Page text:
T rust me to be out of town when all the excitement happens. The unlikely scenario of the world's premier league of musical celebrities descended on Sunny Leith for the MTV Europe MUSIC Awards while we were away playing our last shows of the year in Japan and Taiwan. A worthy and enjoyable excuse. I hope you'll agree. and I surely won't moan but it would have been an amusing circus to behold on my own dOOrstep.

All the talk beforehand was of what benefits the city would receive from hosting such a high profile event. Very

52 THE LIST 27 Nov—l 1 Dec 2003

little. according to disgruntled locals. and untold kudos and riches according to the hosts and those who profited financially. As a non-attendee who only witnessed the build up and aftermath, I reckon the truth lies somewhere in between. I'm sure that Britney Spears never went to see Hibs but that isn‘t to say that the whole thing wasn't good for Scotland. Particularly in these times of sporting humiliation. surely any events that paint our country in a good light should be celebrated and at least it wasn't the Brit Awards. which are always truly shite.

minging. Questionable food apart. our time in Taipei was tremendous and it was a fitting place to end our tour. which started in Greece eight months earlier. Getting to such unlikely parts of the world and playing to people who actually know our music is pretty amazing when you think about it.

So. one long flight later. made to seem even longer by the cinematic atrocity that is Identity (a film that does for movies what Hitler did for world peace). Home in time for the build up for Christmas shopping. joy of joys.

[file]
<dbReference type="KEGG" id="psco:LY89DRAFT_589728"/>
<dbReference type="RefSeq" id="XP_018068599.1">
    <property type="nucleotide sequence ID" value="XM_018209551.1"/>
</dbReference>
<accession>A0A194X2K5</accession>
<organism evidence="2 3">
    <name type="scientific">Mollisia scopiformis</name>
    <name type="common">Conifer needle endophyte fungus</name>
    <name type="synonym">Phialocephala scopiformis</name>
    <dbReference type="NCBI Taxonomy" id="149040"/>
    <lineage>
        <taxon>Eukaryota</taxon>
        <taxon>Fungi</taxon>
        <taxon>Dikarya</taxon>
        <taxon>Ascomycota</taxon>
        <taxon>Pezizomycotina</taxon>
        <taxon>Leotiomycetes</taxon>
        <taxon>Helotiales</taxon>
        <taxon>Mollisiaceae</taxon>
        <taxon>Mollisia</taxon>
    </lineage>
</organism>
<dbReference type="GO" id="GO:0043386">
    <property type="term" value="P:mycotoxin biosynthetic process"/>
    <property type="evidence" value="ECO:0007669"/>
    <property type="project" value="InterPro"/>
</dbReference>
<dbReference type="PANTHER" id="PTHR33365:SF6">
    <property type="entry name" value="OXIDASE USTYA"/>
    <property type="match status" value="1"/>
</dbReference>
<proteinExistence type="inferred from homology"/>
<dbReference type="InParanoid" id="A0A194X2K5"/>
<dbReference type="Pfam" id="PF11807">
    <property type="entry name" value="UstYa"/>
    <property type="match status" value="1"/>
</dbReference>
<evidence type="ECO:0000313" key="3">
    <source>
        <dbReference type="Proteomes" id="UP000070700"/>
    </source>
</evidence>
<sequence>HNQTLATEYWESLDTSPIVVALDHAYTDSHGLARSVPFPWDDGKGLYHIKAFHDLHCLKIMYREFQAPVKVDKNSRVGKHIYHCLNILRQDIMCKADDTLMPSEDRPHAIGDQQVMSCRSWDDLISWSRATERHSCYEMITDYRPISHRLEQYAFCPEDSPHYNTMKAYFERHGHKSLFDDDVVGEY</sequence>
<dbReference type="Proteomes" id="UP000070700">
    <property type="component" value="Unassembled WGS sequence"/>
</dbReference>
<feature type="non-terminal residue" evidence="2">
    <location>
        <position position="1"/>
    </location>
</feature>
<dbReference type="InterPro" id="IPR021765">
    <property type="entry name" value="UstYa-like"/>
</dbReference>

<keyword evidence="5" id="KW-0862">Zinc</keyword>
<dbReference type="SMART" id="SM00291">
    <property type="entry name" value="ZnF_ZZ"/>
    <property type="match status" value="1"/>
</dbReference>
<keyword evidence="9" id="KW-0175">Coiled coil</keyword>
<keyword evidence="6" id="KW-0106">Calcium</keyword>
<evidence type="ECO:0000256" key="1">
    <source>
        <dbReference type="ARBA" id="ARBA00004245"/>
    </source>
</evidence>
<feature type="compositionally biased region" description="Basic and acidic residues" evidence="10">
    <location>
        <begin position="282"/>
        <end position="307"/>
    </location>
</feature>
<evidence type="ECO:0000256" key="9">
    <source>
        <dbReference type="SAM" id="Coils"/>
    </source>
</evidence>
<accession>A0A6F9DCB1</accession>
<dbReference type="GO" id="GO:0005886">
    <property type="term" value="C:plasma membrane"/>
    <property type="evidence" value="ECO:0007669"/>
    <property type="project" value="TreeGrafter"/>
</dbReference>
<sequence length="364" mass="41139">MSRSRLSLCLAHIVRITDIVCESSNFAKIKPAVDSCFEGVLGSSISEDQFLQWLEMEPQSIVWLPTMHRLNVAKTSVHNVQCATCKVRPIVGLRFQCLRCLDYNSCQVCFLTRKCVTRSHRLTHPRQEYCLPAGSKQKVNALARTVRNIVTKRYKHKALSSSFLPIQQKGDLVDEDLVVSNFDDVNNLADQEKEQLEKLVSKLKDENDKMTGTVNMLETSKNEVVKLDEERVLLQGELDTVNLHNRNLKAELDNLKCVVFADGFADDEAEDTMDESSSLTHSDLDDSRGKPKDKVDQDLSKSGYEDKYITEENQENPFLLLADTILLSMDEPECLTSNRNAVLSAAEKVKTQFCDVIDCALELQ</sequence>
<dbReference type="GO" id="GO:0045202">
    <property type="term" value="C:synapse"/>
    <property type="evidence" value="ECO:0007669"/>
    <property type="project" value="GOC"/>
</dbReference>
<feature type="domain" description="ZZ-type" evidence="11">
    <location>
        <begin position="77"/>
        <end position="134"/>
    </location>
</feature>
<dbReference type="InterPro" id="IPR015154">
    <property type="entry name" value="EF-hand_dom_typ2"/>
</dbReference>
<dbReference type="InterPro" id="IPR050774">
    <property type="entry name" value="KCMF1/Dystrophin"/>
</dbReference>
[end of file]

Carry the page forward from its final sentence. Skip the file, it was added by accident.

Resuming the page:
All the inquisitions, celebrations and exhibitions in the wonderful world of mUSIC

Edwin Collins

HAPPY BIRTHDAY RADIO Scotland. It sure doesn't look a quarter of a century old but there you go. As part of the celebrations it has trawled its archives to come up with 25 sessions and live sets broadcast over the years. and will be streaming the most popular five on its website. Live shows on the site include Primal Scream from T in the Park in 1994, Mogwai and the Delgados at King Tut's in 1996 and the Shamen from waaaaay back in 1985 before they were even called the Shamen. There are also sessions by the Go Betweens. Edwin Collins, PJ Harvey and more. Go to to cast your vote.

ART MEETS MUSIC IN TWO innovative exhibitions opening this fortnight. First off, Christian Marclay presents ‘The Sounds of Christmas’ from 6 December at the CCA, an installation/ performance piece that brings together over 1000 Christmas LPs with DJs Mingo-Go and Guy Veal creating live remixes using your festive favourites on vinyl. The second is 4/4 at Glasgow School of Art, which kicks off on 2 December. It draws together elements of art, music, performance and architecture and is not as scary as it sounds. Go check out the Art listings on page 95 for full details.

ONE INDICATION THAT 2005 could be another top year for gigs is the news that American art rock geniuses Yo La Tengo and Welsh musical madrigals Gorky’s Zygotic Mynci are to conduct a co- headlining tour of Britain in the spring. They are to come to the Arches on 9 March and the Usher Hall on 10 March.

THE 13TH NOTE CAFE IS hosting a novel fund raiser for the Malawi Tomorrow campaign. It is looking for 24 bands to play 30 minutes sets each with no gap between songs or between bands, non stop for 12 hours, noon-6pm. Further details can be obtained from